http://domino.research.ibm.com/comm/pr.nsf/pages/news.20000103_moon_illusion.html

Hope you enjoy...

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PostSubject: Re: full moon just an illusion?   Thu Jun 19, 2008 1:59 am

that was so much info Hee Hee anyway thanks for sharing

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PostSubject: Re: full moon just an illusion?   Thu Jun 19, 2008 2:27 am

hmm so that how it explaines thinking
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PostSubject: Re: full moon just an illusion?   Thu Jun 19, 2008 7:39 am

Hey i saw that last night at our Astronomy Meeting. WSAAG. (Western Sydney Amateur Astronomy Group) It was talked about our guess speaker Dr Fred Watson, he is an Astronomer at Siding Springs, NTH West of Sydney, about 5hr drive.. Yeah it was amazing to see that. You can see it always stays the same side, we never get to see the other side of the moon, the dark side.. It has a sort of a rocking motion. Cool huh

Awesome that what i like to see, great stuff like this..

Where did you get the Gif file from, or Jpeg, which ever..

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PostSubject: reply   Thu Jun 19, 2008 3:09 pm

nebulator wrote:
Hey i saw that last night at our Astronomy Meeting. WSAAG. (Western Sydney Amateur Astronomy Group) It was talked about our guess speaker Dr Fred Watson, he is an Astronomer at Siding Springs, NTH West of Sydney, about 5hr drive.. Yeah it was amazing to see that. You can see it always stays the same side, we never get to see the other side of the moon, the dark side.. It has a sort of a rocking motion. Cool huh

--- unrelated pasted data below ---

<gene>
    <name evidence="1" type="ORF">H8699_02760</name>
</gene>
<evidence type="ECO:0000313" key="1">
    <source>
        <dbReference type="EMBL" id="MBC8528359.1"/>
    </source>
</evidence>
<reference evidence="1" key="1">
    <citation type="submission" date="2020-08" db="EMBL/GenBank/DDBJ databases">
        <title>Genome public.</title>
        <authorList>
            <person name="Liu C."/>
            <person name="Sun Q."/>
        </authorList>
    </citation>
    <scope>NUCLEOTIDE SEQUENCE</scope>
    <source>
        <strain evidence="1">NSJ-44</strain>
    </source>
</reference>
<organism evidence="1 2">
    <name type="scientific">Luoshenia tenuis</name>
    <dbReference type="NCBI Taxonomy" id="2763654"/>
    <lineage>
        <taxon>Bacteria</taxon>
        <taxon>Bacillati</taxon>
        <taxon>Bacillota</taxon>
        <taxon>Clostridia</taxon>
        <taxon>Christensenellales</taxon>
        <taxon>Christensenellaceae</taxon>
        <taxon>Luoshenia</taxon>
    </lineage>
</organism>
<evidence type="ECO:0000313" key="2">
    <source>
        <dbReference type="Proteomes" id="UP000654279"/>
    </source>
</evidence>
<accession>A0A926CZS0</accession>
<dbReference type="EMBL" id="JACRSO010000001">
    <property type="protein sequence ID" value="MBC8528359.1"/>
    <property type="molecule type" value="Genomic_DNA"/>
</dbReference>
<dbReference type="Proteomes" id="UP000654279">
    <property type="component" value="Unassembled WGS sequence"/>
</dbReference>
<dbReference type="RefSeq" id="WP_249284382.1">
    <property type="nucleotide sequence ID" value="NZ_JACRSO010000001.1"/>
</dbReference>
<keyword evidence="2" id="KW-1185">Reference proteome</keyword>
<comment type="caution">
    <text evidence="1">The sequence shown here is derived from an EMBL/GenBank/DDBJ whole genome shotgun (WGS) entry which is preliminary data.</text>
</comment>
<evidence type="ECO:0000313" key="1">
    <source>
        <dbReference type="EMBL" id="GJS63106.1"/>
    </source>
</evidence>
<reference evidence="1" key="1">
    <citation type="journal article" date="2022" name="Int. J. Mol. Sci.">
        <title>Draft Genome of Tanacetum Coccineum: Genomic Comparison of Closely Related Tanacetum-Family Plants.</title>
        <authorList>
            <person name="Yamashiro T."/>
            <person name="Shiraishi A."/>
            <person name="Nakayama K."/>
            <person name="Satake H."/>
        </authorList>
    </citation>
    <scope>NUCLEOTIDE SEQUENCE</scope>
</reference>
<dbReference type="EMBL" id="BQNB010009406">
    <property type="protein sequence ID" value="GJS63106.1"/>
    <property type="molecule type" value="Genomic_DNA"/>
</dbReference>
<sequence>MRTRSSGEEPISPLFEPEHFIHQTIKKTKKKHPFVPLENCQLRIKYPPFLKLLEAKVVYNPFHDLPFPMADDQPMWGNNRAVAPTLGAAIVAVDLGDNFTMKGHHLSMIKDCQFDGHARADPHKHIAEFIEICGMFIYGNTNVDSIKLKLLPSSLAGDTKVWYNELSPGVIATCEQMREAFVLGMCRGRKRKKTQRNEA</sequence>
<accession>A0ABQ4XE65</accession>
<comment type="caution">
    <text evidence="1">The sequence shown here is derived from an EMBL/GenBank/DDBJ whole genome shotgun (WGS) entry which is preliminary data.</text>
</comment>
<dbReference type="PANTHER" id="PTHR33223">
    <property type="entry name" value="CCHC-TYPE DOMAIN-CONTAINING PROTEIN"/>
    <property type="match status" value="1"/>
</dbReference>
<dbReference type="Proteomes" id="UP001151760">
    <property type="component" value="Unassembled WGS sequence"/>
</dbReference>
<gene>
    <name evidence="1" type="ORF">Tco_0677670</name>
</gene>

Awesome that what i like to see, great stuff like this..

Where did you get the Gif file from, or Jpeg, which ever..

Nebulator

you could find those gif at photobucket, just serach the keyword like moon gif, star gif or sort of Smile

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PostSubject: Re: full moon just an illusion?   Thu Jun 19, 2008 9:37 pm

Search at photobucket, LUNATION. Smile

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PostSubject: Re: full moon just an illusion?   Thu Jun 19, 2008 11:46 pm

Cool thanks guys... Hey i if you gus like also send a message or post on my forum for those guys who like science and the universe.. Would be great just to get a few people talking there aswell as here..nebulator.expressfoum.org..

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PostSubject: Re: full moon just an illusion?   Fri Jun 20, 2008 12:15 am

^
^
nice forum...
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PostSubject: Re: full moon just an illusion?   Fri Jun 20, 2008 9:43 pm

Thanks ongkhel... Have ou got one would like to have a look? if you have one..

Thanks again for the compliment..